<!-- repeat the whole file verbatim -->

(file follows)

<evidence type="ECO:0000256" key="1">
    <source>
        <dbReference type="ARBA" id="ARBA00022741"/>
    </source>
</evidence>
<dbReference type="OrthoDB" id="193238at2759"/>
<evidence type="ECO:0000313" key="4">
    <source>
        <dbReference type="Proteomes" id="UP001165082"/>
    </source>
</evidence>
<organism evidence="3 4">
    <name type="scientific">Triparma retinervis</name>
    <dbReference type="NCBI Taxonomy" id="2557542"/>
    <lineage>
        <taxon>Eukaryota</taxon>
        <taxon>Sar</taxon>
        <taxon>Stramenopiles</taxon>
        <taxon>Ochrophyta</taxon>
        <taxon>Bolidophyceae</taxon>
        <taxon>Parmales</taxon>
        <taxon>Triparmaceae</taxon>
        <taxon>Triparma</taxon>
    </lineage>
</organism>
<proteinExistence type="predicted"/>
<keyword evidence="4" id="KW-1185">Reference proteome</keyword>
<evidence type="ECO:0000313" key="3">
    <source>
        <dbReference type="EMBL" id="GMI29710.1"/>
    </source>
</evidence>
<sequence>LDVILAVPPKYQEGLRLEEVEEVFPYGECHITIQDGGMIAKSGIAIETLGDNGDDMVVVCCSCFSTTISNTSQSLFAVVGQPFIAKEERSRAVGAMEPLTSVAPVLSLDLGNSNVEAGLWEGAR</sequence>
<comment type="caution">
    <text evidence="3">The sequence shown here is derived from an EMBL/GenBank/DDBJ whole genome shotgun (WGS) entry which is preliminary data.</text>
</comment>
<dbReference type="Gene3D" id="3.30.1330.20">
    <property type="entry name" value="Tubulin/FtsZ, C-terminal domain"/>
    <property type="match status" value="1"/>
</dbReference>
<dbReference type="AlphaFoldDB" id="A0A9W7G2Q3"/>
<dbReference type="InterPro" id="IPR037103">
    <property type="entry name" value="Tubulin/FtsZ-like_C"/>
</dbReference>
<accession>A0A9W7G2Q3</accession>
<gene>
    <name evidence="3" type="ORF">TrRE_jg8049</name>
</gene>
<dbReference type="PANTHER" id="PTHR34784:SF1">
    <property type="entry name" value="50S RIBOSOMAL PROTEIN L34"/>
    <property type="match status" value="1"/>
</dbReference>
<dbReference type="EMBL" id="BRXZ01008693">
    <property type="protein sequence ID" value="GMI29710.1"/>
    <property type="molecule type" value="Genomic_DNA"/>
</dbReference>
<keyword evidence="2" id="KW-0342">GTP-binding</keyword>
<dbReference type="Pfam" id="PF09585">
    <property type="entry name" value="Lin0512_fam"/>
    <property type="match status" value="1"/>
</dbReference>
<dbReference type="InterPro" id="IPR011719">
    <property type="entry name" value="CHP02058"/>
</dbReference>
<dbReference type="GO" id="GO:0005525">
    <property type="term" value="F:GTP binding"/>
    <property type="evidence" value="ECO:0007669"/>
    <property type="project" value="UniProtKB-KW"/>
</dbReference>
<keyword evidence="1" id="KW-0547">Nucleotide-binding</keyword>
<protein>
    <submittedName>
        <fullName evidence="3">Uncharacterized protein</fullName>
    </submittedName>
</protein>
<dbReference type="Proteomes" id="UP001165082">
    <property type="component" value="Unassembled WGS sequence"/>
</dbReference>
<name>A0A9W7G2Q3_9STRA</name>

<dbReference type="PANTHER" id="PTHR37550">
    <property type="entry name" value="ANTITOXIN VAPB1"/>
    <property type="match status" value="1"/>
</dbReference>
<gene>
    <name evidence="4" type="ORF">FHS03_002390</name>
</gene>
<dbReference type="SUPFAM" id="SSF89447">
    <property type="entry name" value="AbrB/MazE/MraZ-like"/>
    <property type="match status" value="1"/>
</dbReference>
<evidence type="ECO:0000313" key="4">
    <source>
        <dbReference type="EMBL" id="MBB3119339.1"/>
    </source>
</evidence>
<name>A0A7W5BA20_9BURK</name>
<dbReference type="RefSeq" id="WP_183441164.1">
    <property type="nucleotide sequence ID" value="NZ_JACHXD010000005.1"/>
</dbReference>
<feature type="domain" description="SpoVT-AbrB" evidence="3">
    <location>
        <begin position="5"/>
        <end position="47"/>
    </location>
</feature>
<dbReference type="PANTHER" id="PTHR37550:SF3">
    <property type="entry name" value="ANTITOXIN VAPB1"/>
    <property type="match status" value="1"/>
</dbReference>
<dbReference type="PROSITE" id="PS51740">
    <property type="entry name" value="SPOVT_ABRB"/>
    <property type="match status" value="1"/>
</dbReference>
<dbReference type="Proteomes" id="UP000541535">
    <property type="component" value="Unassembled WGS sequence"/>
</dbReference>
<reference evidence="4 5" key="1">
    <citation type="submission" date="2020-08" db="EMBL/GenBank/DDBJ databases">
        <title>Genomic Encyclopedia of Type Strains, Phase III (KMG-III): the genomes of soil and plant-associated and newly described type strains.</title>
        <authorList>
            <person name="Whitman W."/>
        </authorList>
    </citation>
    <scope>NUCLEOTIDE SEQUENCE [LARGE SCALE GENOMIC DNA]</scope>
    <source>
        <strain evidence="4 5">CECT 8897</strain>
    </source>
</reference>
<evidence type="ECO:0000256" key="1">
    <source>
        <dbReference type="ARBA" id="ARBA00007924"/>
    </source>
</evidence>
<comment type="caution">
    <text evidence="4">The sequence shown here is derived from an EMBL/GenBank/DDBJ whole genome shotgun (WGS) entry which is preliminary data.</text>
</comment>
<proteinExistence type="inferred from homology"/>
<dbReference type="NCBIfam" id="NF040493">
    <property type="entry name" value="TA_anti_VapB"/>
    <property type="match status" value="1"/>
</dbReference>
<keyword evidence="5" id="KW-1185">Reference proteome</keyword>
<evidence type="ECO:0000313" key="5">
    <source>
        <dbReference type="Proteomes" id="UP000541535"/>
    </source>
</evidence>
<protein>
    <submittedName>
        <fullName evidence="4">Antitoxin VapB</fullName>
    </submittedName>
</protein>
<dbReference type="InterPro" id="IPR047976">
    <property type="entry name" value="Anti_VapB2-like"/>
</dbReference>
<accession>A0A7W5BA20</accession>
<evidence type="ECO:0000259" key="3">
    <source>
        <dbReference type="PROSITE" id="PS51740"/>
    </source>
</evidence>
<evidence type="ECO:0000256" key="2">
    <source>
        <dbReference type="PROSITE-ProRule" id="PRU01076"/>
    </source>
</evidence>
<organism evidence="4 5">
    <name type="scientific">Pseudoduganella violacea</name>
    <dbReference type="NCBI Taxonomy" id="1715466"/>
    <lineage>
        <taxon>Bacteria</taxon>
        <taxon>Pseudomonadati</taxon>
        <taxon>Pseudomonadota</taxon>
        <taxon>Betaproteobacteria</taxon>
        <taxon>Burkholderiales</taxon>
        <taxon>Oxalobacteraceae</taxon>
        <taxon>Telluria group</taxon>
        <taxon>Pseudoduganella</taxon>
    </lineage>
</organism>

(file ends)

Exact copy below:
<evidence type="ECO:0000256" key="1">
    <source>
        <dbReference type="ARBA" id="ARBA00022741"/>
    </source>
</evidence>
<dbReference type="OrthoDB" id="193238at2759"/>
<evidence type="ECO:0000313" key="4">
    <source>
        <dbReference type="Proteomes" id="UP001165082"/>
    </source>
</evidence>
<organism evidence="3 4">
    <name type="scientific">Triparma retinervis</name>
    <dbReference type="NCBI Taxonomy" id="2557542"/>
    <lineage>
        <taxon>Eukaryota</taxon>
        <taxon>Sar</taxon>
        <taxon>Stramenopiles</taxon>
        <taxon>Ochrophyta</taxon>
        <taxon>Bolidophyceae</taxon>
        <taxon>Parmales</taxon>
        <taxon>Triparmaceae</taxon>
        <taxon>Triparma</taxon>
    </lineage>
</organism>
<proteinExistence type="predicted"/>
<keyword evidence="4" id="KW-1185">Reference proteome</keyword>
<evidence type="ECO:0000313" key="3">
    <source>
        <dbReference type="EMBL" id="GMI29710.1"/>
    </source>
</evidence>
<sequence>LDVILAVPPKYQEGLRLEEVEEVFPYGECHITIQDGGMIAKSGIAIETLGDNGDDMVVVCCSCFSTTISNTSQSLFAVVGQPFIAKEERSRAVGAMEPLTSVAPVLSLDLGNSNVEAGLWEGAR</sequence>
<comment type="caution">
    <text evidence="3">The sequence shown here is derived from an EMBL/GenBank/DDBJ whole genome shotgun (WGS) entry which is preliminary data.</text>
</comment>
<dbReference type="Gene3D" id="3.30.1330.20">
    <property type="entry name" value="Tubulin/FtsZ, C-terminal domain"/>
    <property type="match status" value="1"/>
</dbReference>
<dbReference type="AlphaFoldDB" id="A0A9W7G2Q3"/>
<dbReference type="InterPro" id="IPR037103">
    <property type="entry name" value="Tubulin/FtsZ-like_C"/>
</dbReference>
<accession>A0A9W7G2Q3</accession>
<gene>
    <name evidence="3" type="ORF">TrRE_jg8049</name>
</gene>
<dbReference type="PANTHER" id="PTHR34784:SF1">
    <property type="entry name" value="50S RIBOSOMAL PROTEIN L34"/>
    <property type="match status" value="1"/>
</dbReference>
<dbReference type="EMBL" id="BRXZ01008693">
    <property type="protein sequence ID" value="GMI29710.1"/>
    <property type="molecule type" value="Genomic_DNA"/>
</dbReference>
<keyword evidence="2" id="KW-0342">GTP-binding</keyword>
<dbReference type="Pfam" id="PF09585">
    <property type="entry name" value="Lin0512_fam"/>
    <property type="match status" value="1"/>
</dbReference>
<dbReference type="InterPro" id="IPR011719">
    <property type="entry name" value="CHP02058"/>
</dbReference>
<dbReference type="GO" id="GO:0005525">
    <property type="term" value="F:GTP binding"/>
    <property type="evidence" value="ECO:0007669"/>
    <property type="project" value="UniProtKB-KW"/>
</dbReference>
<keyword evidence="1" id="KW-0547">Nucleotide-binding</keyword>
<protein>
    <submittedName>
        <fullName evidence="3">Uncharacterized protein</fullName>
    </submittedName>
</protein>
<dbReference type="Proteomes" id="UP001165082">
    <property type="component" value="Unassembled WGS sequence"/>
</dbReference>
<name>A0A9W7G2Q3_9STRA</name>

<dbReference type="PANTHER" id="PTHR37550">
    <property type="entry name" value="ANTITOXIN VAPB1"/>
    <property type="match status" value="1"/>
</dbReference>
<gene>
    <name evidence="4" type="ORF">FHS03_002390</name>
</gene>
<dbReference type="SUPFAM" id="SSF89447">
    <property type="entry name" value="AbrB/MazE/MraZ-like"/>
    <property type="match status" value="1"/>
</dbReference>
<evidence type="ECO:0000313" key="4">
    <source>
        <dbReference type="EMBL" id="MBB3119339.1"/>
    </source>
</evidence>
<name>A0A7W5BA20_9BURK</name>
<dbReference type="RefSeq" id="WP_183441164.1">
    <property type="nucleotide sequence ID" value="NZ_JACHXD010000005.1"/>
</dbReference>
<feature type="domain" description="SpoVT-AbrB" evidence="3">
    <location>
        <begin position="5"/>
        <end position="47"/>
    </location>
</feature>
<dbReference type="PANTHER" id="PTHR37550:SF3">
    <property type="entry name" value="ANTITOXIN VAPB1"/>
    <property type="match status" value="1"/>
</dbReference>
<dbReference type="PROSITE" id="PS51740">
    <property type="entry name" value="SPOVT_ABRB"/>
    <property type="match status" value="1"/>
</dbReference>
<dbReference type="Proteomes" id="UP000541535">
    <property type="component" value="Unassembled WGS sequence"/>
</dbReference>
<reference evidence="4 5" key="1">
    <citation type="submission" date="2020-08" db="EMBL/GenBank/DDBJ databases">
        <title>Genomic Encyclopedia of Type Strains, Phase III (KMG-III): the genomes of soil and plant-associated and newly described type strains.</title>
        <authorList>
            <person name="Whitman W."/>
        </authorList>
    </citation>
    <scope>NUCLEOTIDE SEQUENCE [LARGE SCALE GENOMIC DNA]</scope>
    <source>
        <strain evidence="4 5">CECT 8897</strain>
    </source>
</reference>
<evidence type="ECO:0000256" key="1">
    <source>
        <dbReference type="ARBA" id="ARBA00007924"/>
    </source>
</evidence>
<comment type="caution">
    <text evidence="4">The sequence shown here is derived from an EMBL/GenBank/DDBJ whole genome shotgun (WGS) entry which is preliminary data.</text>
</comment>
<proteinExistence type="inferred from homology"/>
<dbReference type="NCBIfam" id="NF040493">
    <property type="entry name" value="TA_anti_VapB"/>
    <property type="match status" value="1"/>
</dbReference>
<keyword evidence="5" id="KW-1185">Reference proteome</keyword>
<evidence type="ECO:0000313" key="5">
    <source>
        <dbReference type="Proteomes" id="UP000541535"/>
    </source>
</evidence>
<protein>
    <submittedName>
        <fullName evidence="4">Antitoxin VapB</fullName>
    </submittedName>
</protein>
<dbReference type="InterPro" id="IPR047976">
    <property type="entry name" value="Anti_VapB2-like"/>
</dbReference>
<accession>A0A7W5BA20</accession>
<evidence type="ECO:0000259" key="3">
    <source>
        <dbReference type="PROSITE" id="PS51740"/>
    </source>
</evidence>
<evidence type="ECO:0000256" key="2">
    <source>
        <dbReference type="PROSITE-ProRule" id="PRU01076"/>
    </source>
</evidence>
<organism evidence="4 5">
    <name type="scientific">Pseudoduganella violacea</name>
    <dbReference type="NCBI Taxonomy" id="1715466"/>
    <lineage>
        <taxon>Bacteria</taxon>
        <taxon>Pseudomonadati</taxon>
        <taxon>Pseudomonadota</taxon>
        <taxon>Betaproteobacteria</taxon>
        <taxon>Burkholderiales</taxon>
        <taxon>Oxalobacteraceae</taxon>
        <taxon>Telluria group</taxon>
        <taxon>Pseudoduganella</taxon>
    </lineage>
</organism>